June 4, 2019
CIM Students and Alumni Shine at Home and Abroad
The future of classical music is alive and well because of students and alumni of the Cleveland Institute of Music.
Staying busy this summer, numerous current and former CIM students are winning, placing high or preparing to participate in prestigious competitions, as well as being awarded critical, potentially career- and life-changing grants. Many will also perform in major American and international music festivals.
Current CIM students are already making waves:
- Pianist and artist diploma student Sara Daneshpour (Babayan) and Do-Hyun Kim (BM ’17, Babayan), who will return to CIM in the fall as an artist diploma student, are two of only 25 pianists from around the world accepted to The XVI International Tchiakovsky Competition, being held June 17-29 in Moscow and St. Petersburg, Russia. A total of 954 applications from 58 countries were submitted – the highest in the famed competition’s history. Alumnus Daniil Trifonov (AC ’13, AD ’15, Babayan) won the Tchiakovsky Grand Prize in 2011.
- Violinist Shannon Lee (Laredo/Sloman), who recently was named Fourth Laureate at the Queen Elisabeth Competition in Belgium, travels to Japan to perform in the Sendai Violin Competition in Sendai, Japan, from June 15-30. Alumni Isabelle Ai Durrenberger (BM ’19, Laredo) and Kiarra Saito-Beckman (BM ’19, Laredo/Sloman) are also competing at Sendai.
- Percussion students Jeremy Sreejayan (Damoulakis) and Braden Vaughn (Damoulakis) earned first and second place honors, respectively, in the Modern Snare Drum Competition June 1-2. Sreejayan took first prize in Division I (ages 25 and younger), while Vaughn placed second in Division II (ages 19 and younger). Both students were awarded a cash prize and a selection of new percussion equipment. The showing for CIM was one of the strongest in the history of the competition, which began in 2008.
- Cellist James Hettinga (Kraut) placed fifth in the Irving M. Klein String Competition June 1 at the San Francisco Conservatory of Music. He received a cash prize.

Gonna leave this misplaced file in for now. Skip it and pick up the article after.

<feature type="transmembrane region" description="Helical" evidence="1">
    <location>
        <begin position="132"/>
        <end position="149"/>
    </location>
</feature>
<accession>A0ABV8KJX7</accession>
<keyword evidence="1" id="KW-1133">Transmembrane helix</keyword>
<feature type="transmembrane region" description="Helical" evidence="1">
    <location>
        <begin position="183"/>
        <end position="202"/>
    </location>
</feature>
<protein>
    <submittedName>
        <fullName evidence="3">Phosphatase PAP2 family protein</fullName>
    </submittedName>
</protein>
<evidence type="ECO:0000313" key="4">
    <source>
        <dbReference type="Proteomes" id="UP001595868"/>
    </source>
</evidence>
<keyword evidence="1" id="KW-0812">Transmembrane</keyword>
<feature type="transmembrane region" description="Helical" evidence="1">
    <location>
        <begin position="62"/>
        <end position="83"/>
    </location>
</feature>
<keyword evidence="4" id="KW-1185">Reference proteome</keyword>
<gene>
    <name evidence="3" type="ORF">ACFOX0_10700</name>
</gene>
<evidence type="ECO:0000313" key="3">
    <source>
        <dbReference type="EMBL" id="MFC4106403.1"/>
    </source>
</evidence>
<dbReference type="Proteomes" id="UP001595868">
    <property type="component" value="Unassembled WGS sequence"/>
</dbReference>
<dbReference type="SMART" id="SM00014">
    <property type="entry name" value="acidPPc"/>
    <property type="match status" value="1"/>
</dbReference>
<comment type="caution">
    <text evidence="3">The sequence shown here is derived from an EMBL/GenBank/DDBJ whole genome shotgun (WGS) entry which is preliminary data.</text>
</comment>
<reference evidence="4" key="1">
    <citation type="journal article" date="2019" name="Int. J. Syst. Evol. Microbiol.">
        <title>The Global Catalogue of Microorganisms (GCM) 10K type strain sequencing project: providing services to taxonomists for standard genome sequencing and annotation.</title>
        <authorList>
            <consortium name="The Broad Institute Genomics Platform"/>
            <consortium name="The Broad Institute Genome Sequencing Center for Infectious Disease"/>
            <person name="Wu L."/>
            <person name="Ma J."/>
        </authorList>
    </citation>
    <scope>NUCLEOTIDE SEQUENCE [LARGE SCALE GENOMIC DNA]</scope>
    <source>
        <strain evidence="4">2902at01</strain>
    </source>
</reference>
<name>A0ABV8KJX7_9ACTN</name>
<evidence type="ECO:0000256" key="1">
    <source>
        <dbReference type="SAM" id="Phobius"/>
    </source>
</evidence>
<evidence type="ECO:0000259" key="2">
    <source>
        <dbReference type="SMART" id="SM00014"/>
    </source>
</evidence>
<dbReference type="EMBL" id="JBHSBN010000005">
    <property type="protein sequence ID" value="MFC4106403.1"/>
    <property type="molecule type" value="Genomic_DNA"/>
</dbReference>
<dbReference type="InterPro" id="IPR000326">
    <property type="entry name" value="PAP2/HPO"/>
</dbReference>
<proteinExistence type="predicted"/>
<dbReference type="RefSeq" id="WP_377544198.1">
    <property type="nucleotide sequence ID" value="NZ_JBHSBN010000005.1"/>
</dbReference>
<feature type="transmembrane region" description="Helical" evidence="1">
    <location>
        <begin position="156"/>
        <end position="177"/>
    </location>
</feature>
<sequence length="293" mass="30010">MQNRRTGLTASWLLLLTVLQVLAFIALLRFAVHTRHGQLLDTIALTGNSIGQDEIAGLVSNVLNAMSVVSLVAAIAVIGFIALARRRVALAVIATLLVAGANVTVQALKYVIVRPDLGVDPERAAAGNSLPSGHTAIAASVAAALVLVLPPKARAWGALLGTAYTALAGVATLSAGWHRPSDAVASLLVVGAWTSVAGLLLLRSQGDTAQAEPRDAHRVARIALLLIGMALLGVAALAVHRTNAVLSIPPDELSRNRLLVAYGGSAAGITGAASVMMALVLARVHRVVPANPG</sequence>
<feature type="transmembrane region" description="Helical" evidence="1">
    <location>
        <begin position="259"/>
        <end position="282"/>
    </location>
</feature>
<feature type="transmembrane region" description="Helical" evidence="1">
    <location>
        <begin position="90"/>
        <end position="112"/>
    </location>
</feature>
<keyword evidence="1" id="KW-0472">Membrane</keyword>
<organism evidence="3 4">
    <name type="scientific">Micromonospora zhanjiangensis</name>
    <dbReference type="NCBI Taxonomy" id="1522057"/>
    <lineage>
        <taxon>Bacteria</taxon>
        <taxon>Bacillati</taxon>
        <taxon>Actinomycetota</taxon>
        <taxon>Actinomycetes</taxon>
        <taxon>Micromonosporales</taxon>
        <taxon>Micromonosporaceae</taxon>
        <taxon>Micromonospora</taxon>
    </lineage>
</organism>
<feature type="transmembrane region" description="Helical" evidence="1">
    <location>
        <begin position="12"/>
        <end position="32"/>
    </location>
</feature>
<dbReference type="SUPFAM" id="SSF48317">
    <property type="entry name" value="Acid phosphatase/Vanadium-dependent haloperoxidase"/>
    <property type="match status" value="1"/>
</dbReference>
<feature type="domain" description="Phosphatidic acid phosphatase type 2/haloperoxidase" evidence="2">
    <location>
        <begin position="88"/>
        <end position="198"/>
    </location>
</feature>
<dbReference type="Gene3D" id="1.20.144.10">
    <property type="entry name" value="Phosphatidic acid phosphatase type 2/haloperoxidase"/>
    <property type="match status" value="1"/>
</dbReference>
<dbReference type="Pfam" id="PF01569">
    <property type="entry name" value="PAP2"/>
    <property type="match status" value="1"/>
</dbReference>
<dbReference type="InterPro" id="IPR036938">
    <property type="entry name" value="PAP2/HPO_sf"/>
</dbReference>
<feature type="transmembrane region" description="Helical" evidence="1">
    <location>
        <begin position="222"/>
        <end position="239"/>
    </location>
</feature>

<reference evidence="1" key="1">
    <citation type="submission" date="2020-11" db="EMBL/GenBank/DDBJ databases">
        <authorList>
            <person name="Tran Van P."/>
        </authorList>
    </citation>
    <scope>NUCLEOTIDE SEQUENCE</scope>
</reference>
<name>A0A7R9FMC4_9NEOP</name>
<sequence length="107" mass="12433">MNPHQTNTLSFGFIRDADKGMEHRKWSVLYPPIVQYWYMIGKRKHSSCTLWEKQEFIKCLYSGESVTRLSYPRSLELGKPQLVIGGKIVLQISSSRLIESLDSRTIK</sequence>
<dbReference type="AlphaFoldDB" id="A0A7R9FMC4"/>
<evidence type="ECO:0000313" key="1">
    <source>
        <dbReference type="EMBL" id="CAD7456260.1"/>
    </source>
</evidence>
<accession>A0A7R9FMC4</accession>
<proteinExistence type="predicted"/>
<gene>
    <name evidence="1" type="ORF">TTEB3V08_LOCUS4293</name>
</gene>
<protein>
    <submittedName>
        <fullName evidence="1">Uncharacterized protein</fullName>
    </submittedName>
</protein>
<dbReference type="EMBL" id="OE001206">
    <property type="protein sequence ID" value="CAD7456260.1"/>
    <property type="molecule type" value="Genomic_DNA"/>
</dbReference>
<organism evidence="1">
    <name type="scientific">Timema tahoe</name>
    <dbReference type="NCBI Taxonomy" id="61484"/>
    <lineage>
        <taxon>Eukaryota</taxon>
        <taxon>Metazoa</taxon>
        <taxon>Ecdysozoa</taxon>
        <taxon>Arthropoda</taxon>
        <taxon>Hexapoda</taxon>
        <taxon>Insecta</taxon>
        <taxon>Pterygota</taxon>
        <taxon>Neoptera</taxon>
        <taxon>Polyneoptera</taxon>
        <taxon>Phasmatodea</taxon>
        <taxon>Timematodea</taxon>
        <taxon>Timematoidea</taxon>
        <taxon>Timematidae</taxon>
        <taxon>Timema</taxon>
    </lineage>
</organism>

Alumni are winning competitions and grants:
- Rachel Lee Hall (BM ’16, MM ’17, Kondonassis) won the coveted Grace Woodson Memorial First Prize at the 2019 Houston Symphony Ima Hogg Competition in Houston June 1. She received a cash award and will appear in a concerto performance with the Houston Symphony at a later date.
- Paul Aguilar (BM ’19, Laredo/Sloman) is among 16 MPower Artist Grant Recipients from the Sphinx Competition to win grant funding critical to achieving career objectives. Aguilar won $10,000 to travel to Madrid, Spain, with the Callisto Quartet to study with Günter Pichler at the Escuela Superior de Música Reina Sofía School. The ensemble was recently selected as Graduate String Quartet in Residence at Rice University’s Shepherd School of Music for 2019-21.
- The Callisto Quartet is making other news. Aguilar, Rachel Stenzel (MM ’19, Rose/Sloman); Eva Kennedy (MM ’19, Ramsey/Irvine); and Hannah Moses (AD ’19, Kraut) were winners of the Manhattan International Music Competition’s First Great Award (Grand Prize) in the Chamber Music category. They receive a cash prize and won an opportunity to perform at Carnegie Hall on July 6.
- Also at Manhattan, Catharsis Winds, comprised of alumna Jessica Chancey (BM ’19, Fink) and current students Willem Crone, horn (King); Corbin Krebs, bassoon (Stees); M. Isaac Ripple, oboe (Rosenwein); and Shihao Hugh Zhu, clarinet (Cohen), won a silver medal in the Winds category.
- Durrenberger and Peter Arfsten (MM ’19, Fink) took first and second place, respectively, in the 2019 Tuesday Musical Winners Concert May 19 in Akron. Both received an Arden J. Yockey Scholarship for Performance.
- Darcie L. Moore (BM ’97, MM ’99, Vassos), who went on to earn master’s and doctoral degrees in the neurosciences from Colorado State University and the University of Miami, received funding from the Greater Milwaukee Foundation through its Shaw Scientist Program to study how stress and aging change the process of how stem cells divide and if that contributes to cognitive decline. Moore studies adult stem cells in an area of the brain important for learning and memory.